These were among a multitude of amendments, to FISA and other statutes, in the Uniting and Strengthening America by Providing Appropriate Tools Required to Intercept and Obstruct Terrorism Act of 2001, a tongue twister designed to produce an inspiring acronym: the USA PATRIOT Act. It was an intricate, book-length collection of abstruse provisions, impossible to comprehend without comparing the new bill and the old laws line by line. Take this key passage, for example: "Sections 104(a)(7)(B) and section 303(a)(7)(B) (50 U.S.C. 1804(a)(7)(B) and 1823(a)(7)(B)) of the Foreign Intelligence Surveillance Act of 1978 are each amended by striking 'the purpose' and inserting 'a significant purpose.'"

Few members of Congress had time to navigate through the legal complexities before their rush to pass it, which they did by wide margins, 357-66 in the House and 98-1 in the Senate, where the lone dissenter was Russ Feingold, Democrat of Wisconsin.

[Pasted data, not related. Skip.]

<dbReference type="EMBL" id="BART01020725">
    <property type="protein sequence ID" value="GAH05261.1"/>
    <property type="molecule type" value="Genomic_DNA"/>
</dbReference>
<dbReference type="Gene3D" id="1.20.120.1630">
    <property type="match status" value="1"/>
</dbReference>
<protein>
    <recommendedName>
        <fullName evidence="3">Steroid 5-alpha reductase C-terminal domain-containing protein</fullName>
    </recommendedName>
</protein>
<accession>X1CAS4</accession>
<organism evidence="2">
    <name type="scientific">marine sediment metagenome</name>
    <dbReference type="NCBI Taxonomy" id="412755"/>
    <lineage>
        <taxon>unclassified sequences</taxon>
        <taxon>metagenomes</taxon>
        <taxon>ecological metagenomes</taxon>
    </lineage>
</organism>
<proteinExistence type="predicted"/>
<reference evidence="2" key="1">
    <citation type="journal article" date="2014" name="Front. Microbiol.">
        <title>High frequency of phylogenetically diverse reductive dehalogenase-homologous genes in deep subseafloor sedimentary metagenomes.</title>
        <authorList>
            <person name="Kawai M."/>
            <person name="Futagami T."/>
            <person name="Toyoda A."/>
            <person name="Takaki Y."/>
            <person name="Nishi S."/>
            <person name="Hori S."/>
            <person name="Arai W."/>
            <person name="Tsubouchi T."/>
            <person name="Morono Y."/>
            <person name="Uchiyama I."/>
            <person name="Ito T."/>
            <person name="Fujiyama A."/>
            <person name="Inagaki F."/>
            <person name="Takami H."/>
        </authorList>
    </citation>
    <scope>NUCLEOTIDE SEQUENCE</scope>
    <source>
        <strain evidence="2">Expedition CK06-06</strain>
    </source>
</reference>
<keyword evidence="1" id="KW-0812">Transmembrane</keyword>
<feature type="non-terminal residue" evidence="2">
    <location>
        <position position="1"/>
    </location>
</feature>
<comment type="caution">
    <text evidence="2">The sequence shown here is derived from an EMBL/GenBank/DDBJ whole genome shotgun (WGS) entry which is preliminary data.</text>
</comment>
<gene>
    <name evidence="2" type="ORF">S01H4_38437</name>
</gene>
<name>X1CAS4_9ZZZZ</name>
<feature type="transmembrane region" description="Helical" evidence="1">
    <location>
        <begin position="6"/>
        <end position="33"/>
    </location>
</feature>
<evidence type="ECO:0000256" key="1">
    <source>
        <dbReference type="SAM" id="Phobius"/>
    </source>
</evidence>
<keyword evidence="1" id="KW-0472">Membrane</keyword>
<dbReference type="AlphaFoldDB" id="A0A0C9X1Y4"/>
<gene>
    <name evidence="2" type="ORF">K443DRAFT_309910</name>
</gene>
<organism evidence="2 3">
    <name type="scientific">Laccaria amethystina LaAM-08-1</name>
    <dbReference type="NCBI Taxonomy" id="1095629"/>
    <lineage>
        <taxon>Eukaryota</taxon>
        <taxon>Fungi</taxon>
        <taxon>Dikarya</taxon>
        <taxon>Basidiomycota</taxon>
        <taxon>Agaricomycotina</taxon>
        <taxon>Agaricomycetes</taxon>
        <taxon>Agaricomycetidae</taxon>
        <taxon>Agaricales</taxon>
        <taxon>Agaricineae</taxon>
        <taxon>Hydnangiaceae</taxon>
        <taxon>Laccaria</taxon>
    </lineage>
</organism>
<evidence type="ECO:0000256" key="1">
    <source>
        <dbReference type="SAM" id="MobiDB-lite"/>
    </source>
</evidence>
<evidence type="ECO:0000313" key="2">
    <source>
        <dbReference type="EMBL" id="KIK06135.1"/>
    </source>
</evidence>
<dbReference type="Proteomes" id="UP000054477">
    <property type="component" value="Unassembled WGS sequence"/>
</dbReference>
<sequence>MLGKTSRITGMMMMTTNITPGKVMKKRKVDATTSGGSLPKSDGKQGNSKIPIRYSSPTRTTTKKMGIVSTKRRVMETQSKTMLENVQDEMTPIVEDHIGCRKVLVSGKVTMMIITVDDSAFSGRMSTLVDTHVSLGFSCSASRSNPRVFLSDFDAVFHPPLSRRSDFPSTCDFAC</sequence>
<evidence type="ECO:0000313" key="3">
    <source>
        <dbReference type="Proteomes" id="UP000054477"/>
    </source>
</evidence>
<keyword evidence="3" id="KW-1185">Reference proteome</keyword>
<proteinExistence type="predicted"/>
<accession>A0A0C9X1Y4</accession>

Disagreements over the Patriot Act's surveillance measures have exposed a symmetry between law-enforcement officials and civil-liberties advocates. Both want to prevent the worst-case scenarios. The FBI is now assigned to head off terrorist attacks before they happen, not just solve the crimes afterward. Civil libertarians are trying to head off government acquisition of potent legal weapons before they can be turned against people for their political views.

Therefore, the dangers of having or not having the Patriot Act are cast in hypothetical terms, which require imagination to appreciate. The words "if" and "could" pepper the arguments on both sides, even after the country's ten years of experience with the law. If the surveillance powers had been absent, we are told, we would have been attacked—although few examples are cited. With the surveillance powers present, we are warned, we are losing a key ingredient of liberty—our privacy—although government secrecy masks the extent of the erosion. We do know that in a complex, modern democracy, the state and the individual stand in wary equipoise. Tilting excessively in one direction or the other could bring anarchy or oppression.